‘Everything is heading in the right direction’, says Rishi Sunak after inflation fall

Rishi Sunak has welcomed the fall in the rate of inflation as a “major milestone”, while admitting there was “more work to do”.

The rate of consumer price index inflation dropped to 2.3 per cent in April — the lowest in nearly three years, according to official data published by the Office for National Statistics this morning.

Inflation is at a low not seen since July 2021, the ONS said, and now just above the 2 per cent target set by the Bank of England and central banks across the world.

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Reacting to the fall in inflation, the prime minister said: “I understand that people are only just starting to feel the benefits of the improvements that we have made and that will take time for people to really feel them.

“But what we are now seeing is that everything is heading in the right direction.”

He added: “The economy grew in the first quarter of this year, faster than France, Germany and America.

“Wages have been rising faster than prices for almost a year now, energy bills are down hundreds of pounds now from where they were, mortgage rates are down from the peak and today’s news on inflation being back to normal is very welcome.

“If you put all of that together it shows we have got momentum, it shows that the plan is working but of course there is more work to do for people to really feel the benefits of all these things.

“That is why it is important that we stick to the plan. As I have said, these things don’t happen by accident.”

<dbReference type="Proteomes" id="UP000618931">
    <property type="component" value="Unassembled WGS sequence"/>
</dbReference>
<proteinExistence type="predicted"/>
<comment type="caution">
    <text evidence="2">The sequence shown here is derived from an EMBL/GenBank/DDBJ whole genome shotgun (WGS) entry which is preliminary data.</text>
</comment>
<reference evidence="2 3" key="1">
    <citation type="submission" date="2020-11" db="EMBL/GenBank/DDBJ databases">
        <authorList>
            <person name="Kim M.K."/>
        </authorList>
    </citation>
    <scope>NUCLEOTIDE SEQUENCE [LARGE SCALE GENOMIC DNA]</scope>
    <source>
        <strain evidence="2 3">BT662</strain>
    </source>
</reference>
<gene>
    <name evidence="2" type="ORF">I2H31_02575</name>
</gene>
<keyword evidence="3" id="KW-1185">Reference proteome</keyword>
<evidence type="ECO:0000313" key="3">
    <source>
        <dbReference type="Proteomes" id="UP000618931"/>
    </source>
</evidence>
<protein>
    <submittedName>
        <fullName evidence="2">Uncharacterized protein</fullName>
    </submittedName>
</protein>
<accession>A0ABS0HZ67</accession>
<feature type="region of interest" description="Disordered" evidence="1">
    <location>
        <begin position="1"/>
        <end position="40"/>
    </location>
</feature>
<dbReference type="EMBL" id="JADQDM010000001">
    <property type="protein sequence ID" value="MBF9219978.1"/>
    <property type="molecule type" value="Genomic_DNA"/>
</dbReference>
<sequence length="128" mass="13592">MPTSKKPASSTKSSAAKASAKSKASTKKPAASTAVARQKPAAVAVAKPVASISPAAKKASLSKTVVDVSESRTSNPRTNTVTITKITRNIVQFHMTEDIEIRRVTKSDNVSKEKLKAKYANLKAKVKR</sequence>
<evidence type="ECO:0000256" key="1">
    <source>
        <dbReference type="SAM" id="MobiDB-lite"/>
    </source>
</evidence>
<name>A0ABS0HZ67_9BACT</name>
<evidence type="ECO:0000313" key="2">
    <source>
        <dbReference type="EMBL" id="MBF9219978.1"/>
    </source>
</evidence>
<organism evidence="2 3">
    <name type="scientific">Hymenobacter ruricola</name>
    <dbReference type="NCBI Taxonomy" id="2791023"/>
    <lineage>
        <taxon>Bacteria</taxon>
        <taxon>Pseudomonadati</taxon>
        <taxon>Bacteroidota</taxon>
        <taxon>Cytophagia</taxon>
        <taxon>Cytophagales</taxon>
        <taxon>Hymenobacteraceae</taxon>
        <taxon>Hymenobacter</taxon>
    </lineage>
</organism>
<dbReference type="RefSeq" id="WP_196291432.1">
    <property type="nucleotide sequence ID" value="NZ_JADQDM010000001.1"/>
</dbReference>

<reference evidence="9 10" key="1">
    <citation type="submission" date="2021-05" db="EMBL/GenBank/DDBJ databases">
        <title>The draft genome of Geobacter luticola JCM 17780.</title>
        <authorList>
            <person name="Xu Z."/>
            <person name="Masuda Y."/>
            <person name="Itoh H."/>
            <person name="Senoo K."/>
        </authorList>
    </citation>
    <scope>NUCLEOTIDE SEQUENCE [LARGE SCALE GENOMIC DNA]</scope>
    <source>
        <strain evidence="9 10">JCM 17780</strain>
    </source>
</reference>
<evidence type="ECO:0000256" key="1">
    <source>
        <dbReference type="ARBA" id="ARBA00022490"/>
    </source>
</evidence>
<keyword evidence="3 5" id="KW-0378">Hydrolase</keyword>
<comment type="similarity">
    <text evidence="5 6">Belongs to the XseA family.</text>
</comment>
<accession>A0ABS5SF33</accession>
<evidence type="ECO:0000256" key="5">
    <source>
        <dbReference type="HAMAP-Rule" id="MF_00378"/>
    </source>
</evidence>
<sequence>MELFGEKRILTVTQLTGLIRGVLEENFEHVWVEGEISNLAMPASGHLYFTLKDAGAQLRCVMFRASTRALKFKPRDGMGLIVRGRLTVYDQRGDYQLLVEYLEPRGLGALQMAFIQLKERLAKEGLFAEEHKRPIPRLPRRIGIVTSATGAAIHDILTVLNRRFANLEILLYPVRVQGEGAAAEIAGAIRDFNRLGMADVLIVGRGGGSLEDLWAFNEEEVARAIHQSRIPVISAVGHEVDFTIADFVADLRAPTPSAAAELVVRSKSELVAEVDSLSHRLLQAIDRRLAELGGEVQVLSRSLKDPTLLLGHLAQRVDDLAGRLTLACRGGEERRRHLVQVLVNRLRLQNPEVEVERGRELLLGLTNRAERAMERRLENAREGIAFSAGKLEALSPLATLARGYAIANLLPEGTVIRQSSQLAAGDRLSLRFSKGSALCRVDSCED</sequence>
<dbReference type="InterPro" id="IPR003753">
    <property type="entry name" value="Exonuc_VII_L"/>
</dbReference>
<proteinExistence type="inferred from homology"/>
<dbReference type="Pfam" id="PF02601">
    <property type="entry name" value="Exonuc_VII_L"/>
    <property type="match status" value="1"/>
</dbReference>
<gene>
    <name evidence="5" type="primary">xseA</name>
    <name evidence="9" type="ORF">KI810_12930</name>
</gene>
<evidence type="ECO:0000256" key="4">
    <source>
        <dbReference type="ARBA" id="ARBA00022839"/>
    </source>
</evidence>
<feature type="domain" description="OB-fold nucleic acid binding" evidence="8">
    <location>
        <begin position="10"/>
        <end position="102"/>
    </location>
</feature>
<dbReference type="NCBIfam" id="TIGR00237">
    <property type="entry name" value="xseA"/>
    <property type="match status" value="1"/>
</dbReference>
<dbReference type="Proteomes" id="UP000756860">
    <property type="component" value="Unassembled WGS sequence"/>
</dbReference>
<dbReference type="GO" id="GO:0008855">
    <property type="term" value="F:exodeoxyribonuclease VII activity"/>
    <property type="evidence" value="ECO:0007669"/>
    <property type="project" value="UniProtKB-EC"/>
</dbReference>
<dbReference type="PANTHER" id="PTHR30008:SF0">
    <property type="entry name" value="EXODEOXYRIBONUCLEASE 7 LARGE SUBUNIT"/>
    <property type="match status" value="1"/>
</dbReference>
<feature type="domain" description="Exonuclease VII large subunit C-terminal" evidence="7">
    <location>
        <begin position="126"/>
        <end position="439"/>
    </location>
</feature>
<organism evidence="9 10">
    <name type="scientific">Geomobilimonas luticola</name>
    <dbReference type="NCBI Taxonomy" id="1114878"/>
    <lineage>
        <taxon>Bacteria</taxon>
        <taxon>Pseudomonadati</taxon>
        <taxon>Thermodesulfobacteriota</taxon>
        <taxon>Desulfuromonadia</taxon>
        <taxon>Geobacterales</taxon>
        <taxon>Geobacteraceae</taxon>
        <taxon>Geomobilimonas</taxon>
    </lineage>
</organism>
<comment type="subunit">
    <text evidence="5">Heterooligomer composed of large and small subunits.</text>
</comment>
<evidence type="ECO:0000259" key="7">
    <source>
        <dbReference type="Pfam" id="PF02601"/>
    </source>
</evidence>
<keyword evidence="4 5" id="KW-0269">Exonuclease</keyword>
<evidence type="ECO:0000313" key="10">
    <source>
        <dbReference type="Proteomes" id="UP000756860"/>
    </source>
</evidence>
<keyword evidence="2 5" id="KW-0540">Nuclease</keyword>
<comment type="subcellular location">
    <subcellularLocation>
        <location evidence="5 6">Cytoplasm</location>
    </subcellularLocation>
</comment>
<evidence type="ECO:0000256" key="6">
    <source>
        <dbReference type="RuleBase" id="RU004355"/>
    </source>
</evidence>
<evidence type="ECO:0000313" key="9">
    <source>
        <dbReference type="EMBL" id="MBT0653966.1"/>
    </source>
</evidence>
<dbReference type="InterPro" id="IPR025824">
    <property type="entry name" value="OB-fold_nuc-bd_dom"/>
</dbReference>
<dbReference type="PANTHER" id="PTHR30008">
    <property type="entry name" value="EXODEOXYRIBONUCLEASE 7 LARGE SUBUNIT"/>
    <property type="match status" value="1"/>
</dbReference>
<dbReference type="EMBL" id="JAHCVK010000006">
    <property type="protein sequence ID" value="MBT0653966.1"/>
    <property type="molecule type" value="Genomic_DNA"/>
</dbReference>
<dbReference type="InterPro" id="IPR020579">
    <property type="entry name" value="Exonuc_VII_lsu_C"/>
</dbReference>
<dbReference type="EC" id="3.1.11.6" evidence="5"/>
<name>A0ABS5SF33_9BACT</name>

However, shadow chancellor Rachel Reeves said that “now is not the time” for a “victory lap” after inflation fell to 2.3 per cent in April.

She said: “Now is not the time for Conservative ministers to be popping champagne corks and taking a victory lap.

“After 14 years of Conservative chaos families are worse off. Prices in the shops have soared, mortgage bills have risen and taxes are at a seventy year high.

Rishi Sunak is now putting family finances at risk again with his £46bn unfunded policy to abolish national insurance that will mean higher borrowing, higher taxes or the end of the state pension as we know it.

“It’s time for change. Labour’s first steps will deliver economic stability so we can grow our economy and keep taxes, inflation and mortgages as low as possible”.

Meanwhile, the Liberal Democrats said the government had presided over the “worst cost of living crisis in a generation” and today’s fall in inflation was therefore not a cause for celebration.

Sarah Olney, the party’s Treasury spokesman, said: “Nobody will be feeling any better off after today, with families still facing a £9 billion mortgage bombshell this year alone.

“Conservative Ministers cannot celebrate today after presiding over the worst cost of living crisis in a generation.

“The after shocks of this crisis will be felt for years to come, and the blame lies squarely with this incompetent government.

“The Conservative Party should never again be trusted to manage the British economy.”

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